"We're getting severe Drone outages ... builds just hang"

Slack message about builds hanging in Drone

A rather vague issue with our CI system takes us down through its source code and into the bowels of of how the Docker Engine handles json-file logging. The following issue was found in v1.12.1 and fixed in v1.13.0.

What's a Drone?

Drone is the CI/CD service that we use at uSwitch. It uses Docker in order to provide any tools and services required by jobs. This removes the issue of managing the union of dependencies that usually plagues traditional CI systems.

A Drone agent receives a YAML file that describes the pipeline of the job to be executed. It in turn talks to a Docker daemon to spin up containers, mount the jobs workspace, run request steps and then retrieve the logs to be stored.

Down the rabbit hole

Frustratingly, the builds were not hanging every time we ran the job, which made initial investigation a little tricky. We could see that all the commands that Drone was executing were completed, yet it wasn't finishing that step.

We attached strace to the Drone agent process that coordinates the execution of a job and could see that it was stuck waiting on the Docker daemon to close a chunked HTTP response that was streaming out the logs. But, when looking at the trace for the container that was hanging it looked identical whether it failed or not.

Our Drone agents are running on CoreOS. We lost a bunch of time trying to run GDB and SystemTap through /bin/toolbox, but GDB kept receiving SIGKILL every time it was attaching and SystemTap wouldn't run due to kernel version issues (UTS_VERSION from compile.h was different to uname -v. Here's the offending comparison in SystemTap and some code to demonstrate the issue).

Eventually we distilled down a failing case we could run locally:


while true  
        container_id="$(docker run -d ubuntu:latest /bin/bash -e -c "echo -n \"foo\"")"
        docker logs -f "${container_id}"

When running this script, after an indeterminate number of container executions the logs command would hang mirroring the behaviour we saw in Drone. This meant that we could now focus on how Docker streams logs out of a container.

A client that wants to follow the logs of a containers makes an HTTP request to the API /containers/{name}/logs. The handler for the logs asks the back-end (the daemon in this case) for the logs, passing in the http.ResponseWriter as the place to write out the logs.

The daemon then gets the logger associated with that particular container and starts reading its logs. The logs are then written back out until, either the client closes their request or the logger sends a message saying it is done.

From this we can see that as we're not closing our connection, it must be that — for some reason — the logger never thinks it has closed even though the container has exited. We then moved on to exploring the logger and how it worked. In our case we were using the json-file logger.

The logger first gets instantiated when the daemon gets asked to attach to the containers streams by libcontainerd. It creates the logger and then starts to copy STDOUT and STDERR from the container into it.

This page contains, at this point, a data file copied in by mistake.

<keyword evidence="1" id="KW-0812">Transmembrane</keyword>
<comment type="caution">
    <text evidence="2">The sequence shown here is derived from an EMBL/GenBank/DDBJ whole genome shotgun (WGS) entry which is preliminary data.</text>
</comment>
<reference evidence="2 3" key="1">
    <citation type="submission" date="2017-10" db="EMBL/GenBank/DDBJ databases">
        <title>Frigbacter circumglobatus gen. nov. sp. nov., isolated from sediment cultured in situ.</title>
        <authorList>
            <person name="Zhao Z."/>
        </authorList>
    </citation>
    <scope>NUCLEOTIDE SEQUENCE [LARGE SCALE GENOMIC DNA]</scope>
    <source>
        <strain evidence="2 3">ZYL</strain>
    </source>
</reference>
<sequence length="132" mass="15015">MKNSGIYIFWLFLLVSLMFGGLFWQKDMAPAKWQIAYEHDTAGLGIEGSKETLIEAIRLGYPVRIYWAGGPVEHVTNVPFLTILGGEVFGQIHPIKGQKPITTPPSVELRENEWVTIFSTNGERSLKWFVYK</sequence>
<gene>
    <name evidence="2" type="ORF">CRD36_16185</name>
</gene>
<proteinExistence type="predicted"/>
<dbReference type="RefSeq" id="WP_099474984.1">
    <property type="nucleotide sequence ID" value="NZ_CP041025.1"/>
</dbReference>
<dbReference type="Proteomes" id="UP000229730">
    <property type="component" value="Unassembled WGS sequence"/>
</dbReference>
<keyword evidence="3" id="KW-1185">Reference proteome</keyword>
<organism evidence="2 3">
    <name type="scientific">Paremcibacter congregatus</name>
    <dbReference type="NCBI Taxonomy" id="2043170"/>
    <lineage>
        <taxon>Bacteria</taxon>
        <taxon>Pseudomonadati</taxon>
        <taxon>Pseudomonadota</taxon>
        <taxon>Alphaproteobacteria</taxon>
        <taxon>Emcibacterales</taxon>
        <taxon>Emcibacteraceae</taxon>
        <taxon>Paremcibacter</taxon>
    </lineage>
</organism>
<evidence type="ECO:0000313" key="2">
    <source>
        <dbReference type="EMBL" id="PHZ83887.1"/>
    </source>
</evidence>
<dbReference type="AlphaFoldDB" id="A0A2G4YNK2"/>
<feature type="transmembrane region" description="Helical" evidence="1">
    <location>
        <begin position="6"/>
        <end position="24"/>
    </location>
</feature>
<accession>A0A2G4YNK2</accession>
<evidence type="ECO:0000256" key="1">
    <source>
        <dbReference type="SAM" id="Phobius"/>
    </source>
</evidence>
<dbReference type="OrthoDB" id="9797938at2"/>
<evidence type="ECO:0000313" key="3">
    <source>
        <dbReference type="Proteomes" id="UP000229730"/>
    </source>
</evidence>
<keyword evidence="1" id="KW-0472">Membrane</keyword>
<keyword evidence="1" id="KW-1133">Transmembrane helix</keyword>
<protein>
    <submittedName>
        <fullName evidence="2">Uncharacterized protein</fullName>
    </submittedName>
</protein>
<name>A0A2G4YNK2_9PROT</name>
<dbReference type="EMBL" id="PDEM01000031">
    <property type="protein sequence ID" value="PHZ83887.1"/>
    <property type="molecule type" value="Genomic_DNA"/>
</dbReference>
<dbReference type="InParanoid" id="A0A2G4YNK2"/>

In the case of the json-file logger, the copier writes in log messages which then get written out to a log file in the container's metadata directory. It will then happily sit there writing logs into the file until the logger is closed.

Whenever anything asks to read the logs, the logger will open the latest JSON log file and then start following the file. While it is following the file, it will read as many lines as it can before receiving an EOF. It will then wait for an inotify watcher to tell it the file has changed and it should start reading again.

select {  
    case <-fileWatcher.Events():
        dec = json.NewDecoder(f)
    case <-fileWatcher.Errors():
        logWatcher.Err <- err
    case <-logWatcher.WatchClose():
    case <-notifyRotate:

        // retry when the file doesn't exist
        for retries := 0; retries <= 5; retries++ {
            f, err = os.Open(name)
            if err == nil || !os.IsNotExist(err) {

        if err = fileWatcher.Add(name); err != nil {
            logWatcher.Err <- err
        if err != nil {
            logWatcher.Err <- err

        dec = json.NewDecoder(f)

It is in the above select statement that the deadlock occurs, causing the logger to never close.

When Docker receives a state change event to say that a container has exited, it will reset the container. It will then close the logger, which in turn will close all readers. When we close a reader, it sends an event that followLogs listens to. followLogs then tries to remove the file from the fileWatcher.

This is where the fun starts.

When the fileWatcher is removing the inotify watch from the file it waits to receive an IN_IGNORED message. The condition that the removal is waiting on is only released when it's processing a new inotify event. Once an inotify event is processed, if it isn't an IN_IGNORED message it will get pushed down an unbuffered channel. So if an inotify message that isn't an IN_IGNORED is received in between the container exiting and an IN_IGNORE being sent, it will get stuck.

The fix

We hoisted out the code that handled terminating the filewatcher from the processing of inotify events, which removed the potential deadlock.

We raised a pull request against Docker and the fix was released in v1.13.0.